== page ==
This post is sponsored by U.S. Cellular, all thoughts and opinions are my own.
Living in Wisconsin you can’t drive far without spotting a farm. You would probably be surprised to see just how much technology farms implement these days. I definitely encourage you to visit a local farm if you have an opportunity, around here we have annual events like breakfast at the farm where you can have breakfast right at the source. We also have a local dairy farm that makes their own ice cream on site, and we have a local goat farm that features a restaurant and shop and of course a viewing area of the adorable baby goats. Told you Wisconsin has a lot of farms.
Ice cream is so much cooler when you can see the cows that helped make it on site.
Farms across the U.S. are achieving more with smart technology daily. In a small town like Newark, Mo. with a population of 90, a strong signal is crucial in keeping operations running smoothly. U.S. Cellular is a national carrier that offers coverage where the other carriers don’t, which helps to power operations throughout the farm. YouTube star and tech enthusiast, Judner Aura, spent a day in the life of a farmer at Sharpe Farms and Heartland Creamery in Newark, Mo. to showcase how smart technology and a strong cellular network like U.S. Cellular not only keeps the farm running, but increases productivity and efficiency. Smart technology is changing the way both rural and urban communities live and work, and U.S. Cellular helps those in big and small cities, and in the middle of anywhere to stay connected.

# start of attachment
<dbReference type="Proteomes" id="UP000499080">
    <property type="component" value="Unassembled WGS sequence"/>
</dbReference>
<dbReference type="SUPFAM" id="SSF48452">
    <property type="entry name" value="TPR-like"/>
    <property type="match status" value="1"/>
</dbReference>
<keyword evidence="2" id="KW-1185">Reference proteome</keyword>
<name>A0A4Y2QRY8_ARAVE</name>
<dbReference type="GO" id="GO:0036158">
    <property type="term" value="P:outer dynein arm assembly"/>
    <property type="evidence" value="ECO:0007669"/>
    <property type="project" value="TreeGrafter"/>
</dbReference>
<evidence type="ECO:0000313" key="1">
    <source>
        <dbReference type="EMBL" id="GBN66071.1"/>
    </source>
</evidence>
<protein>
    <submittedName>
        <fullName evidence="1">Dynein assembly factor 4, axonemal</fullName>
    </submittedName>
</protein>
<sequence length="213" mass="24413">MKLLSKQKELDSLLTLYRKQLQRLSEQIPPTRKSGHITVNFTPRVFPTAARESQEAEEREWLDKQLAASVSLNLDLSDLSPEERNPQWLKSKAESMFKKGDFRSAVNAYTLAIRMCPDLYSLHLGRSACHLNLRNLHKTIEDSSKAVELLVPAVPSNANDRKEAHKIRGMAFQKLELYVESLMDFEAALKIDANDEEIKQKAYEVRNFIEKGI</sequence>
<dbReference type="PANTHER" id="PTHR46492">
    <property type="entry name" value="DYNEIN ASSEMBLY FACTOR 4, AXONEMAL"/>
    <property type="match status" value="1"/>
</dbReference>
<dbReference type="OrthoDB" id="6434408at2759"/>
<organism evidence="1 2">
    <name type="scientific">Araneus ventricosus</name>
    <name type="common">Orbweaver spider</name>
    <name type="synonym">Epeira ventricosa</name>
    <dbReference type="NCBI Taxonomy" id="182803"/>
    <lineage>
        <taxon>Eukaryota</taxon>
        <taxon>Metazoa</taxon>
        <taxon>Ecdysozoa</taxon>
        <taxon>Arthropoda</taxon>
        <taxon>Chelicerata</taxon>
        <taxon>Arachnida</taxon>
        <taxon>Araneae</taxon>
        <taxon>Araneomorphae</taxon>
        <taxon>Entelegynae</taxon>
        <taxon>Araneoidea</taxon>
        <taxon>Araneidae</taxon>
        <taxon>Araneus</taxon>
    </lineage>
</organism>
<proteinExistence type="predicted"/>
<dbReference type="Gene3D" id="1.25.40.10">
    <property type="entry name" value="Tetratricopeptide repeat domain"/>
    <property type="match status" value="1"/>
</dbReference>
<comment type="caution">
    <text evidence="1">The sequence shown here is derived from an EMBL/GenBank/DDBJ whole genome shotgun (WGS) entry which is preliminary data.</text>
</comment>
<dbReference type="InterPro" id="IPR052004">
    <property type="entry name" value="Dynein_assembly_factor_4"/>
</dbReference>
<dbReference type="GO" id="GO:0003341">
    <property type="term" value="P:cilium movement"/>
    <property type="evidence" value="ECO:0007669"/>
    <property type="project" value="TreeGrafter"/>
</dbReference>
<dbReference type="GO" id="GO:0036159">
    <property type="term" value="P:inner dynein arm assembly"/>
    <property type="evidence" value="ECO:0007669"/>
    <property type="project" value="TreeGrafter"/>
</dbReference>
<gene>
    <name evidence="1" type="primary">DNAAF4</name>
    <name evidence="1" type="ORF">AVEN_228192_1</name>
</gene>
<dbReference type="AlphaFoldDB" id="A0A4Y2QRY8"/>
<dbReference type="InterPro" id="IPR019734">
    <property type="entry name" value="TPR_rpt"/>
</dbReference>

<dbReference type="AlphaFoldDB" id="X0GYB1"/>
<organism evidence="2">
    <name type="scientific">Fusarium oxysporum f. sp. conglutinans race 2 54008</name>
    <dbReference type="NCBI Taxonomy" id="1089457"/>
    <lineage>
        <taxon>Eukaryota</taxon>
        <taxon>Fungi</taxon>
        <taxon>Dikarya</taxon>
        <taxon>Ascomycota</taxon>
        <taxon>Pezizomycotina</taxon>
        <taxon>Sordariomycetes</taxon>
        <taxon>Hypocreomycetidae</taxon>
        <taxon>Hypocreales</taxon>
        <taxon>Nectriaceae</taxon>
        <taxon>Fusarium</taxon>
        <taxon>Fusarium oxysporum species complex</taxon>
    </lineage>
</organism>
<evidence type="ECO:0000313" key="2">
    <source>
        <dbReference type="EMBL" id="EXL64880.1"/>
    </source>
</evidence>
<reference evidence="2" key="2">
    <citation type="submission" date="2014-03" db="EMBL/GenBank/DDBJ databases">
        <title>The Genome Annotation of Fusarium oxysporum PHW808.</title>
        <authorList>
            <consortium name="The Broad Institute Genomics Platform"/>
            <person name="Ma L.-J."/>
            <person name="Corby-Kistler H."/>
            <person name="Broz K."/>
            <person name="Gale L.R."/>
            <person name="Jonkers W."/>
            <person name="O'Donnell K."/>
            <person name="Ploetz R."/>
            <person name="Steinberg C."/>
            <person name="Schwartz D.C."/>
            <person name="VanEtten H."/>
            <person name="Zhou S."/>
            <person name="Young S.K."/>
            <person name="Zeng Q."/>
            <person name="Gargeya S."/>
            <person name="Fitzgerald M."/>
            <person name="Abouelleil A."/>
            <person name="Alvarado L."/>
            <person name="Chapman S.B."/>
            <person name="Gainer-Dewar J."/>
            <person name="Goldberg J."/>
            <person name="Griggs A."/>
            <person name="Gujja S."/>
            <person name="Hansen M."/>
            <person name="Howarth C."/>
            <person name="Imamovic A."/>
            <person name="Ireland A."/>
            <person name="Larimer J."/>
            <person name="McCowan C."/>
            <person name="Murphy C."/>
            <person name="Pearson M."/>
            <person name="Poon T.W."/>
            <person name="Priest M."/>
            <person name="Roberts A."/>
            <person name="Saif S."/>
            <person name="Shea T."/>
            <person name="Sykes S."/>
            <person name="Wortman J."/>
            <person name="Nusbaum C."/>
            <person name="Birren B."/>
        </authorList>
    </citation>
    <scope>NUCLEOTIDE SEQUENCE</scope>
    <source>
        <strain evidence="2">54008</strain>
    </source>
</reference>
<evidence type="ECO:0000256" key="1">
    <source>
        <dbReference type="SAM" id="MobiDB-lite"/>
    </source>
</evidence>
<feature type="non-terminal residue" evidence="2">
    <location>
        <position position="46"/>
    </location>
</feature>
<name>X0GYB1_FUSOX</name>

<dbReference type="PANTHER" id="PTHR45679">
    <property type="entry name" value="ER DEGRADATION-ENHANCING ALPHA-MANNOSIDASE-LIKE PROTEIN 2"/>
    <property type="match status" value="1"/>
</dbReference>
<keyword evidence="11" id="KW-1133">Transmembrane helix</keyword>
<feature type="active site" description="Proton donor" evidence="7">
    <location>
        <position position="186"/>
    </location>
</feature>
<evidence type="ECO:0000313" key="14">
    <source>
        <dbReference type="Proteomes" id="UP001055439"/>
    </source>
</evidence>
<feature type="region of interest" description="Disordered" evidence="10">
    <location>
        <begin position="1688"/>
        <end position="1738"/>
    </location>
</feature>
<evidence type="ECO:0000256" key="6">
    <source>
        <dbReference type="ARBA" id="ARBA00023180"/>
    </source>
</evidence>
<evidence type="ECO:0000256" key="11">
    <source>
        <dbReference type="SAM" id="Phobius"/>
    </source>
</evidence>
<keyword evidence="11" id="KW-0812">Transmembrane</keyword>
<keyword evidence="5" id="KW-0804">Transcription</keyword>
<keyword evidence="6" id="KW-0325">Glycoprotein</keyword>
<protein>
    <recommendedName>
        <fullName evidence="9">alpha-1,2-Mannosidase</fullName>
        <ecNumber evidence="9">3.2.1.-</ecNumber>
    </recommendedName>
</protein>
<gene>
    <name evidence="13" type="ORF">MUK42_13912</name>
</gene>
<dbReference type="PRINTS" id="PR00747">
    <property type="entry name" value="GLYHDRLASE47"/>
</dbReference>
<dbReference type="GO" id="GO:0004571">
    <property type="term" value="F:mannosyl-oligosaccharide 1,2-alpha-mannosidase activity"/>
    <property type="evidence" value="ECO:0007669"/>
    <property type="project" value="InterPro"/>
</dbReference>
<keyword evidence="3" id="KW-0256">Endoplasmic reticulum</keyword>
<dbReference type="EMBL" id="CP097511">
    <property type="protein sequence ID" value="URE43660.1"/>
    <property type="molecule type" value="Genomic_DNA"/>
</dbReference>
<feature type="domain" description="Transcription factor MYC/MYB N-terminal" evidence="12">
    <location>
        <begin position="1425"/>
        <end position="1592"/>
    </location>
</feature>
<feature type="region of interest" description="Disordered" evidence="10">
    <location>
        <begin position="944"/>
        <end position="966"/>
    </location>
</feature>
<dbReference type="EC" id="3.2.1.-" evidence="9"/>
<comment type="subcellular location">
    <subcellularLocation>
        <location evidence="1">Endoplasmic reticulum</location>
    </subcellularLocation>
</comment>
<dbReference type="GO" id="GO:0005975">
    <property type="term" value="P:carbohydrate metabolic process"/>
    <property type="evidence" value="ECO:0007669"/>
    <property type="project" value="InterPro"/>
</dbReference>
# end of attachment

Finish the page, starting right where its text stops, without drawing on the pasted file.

Here are some ways smart technology can be used on the farm:
- Vehicle/Fleet Monitoring: The farm’s John Deere tractors have GPS technology that use U.S. Cellular’s network to provide remote monitoring, and access to the controls and input/output of the tractors. The farm’s team uses their iPads to access this information and track the location of each tractor, which allows remote support of the fleet.
- Irrigation/Soil Monitoring: They use a technology called variable rate seeding to take soil samples of the fields to formulate a “prescription” based on the data of the nutrients and pH levels of the soil. The prescription is then run by their fertilizer spreaders in the tractors which are automatically controlled to provide the correct nutrients to the right spots in each field, providing a greater crop yield. The irrigation system includes 11 pivots that are controlled remotely using an app on their smartphone or tablet.
- Wearables for Goats: The goats are all fitted with radio frequency identification ankle bracelets. These bracelets are scanned with a wand device, so they can identify any of the 2,000+ goats. Helpful information such as the goat’s age, vaccinations and milk fat percentage can easily be looked up on their mobile devices. They implement a similar device with calves at a local dairy farm.
- Cheese Production: All of the goat’s milk, which is about 7,000 pounds a day, is converted into cheese. Since 2005, the Creamery has grown to a current daily production capability of 6,000 pounds of handcrafted fresh and aged cheese. Real-time access via their mobile devices to information about the quality of the milk, temperature of the coolers and tanks helps to make the process more efficient, leads to better quality and yields increased production volume. Overall, Heartland Creamery has been able to cut cheese production time down by 67% with the use of smart technology that allows them to monitor and power operations remotely.
I’m sure as time goes on farms will be even more full of technology and it’s such a fun change to see.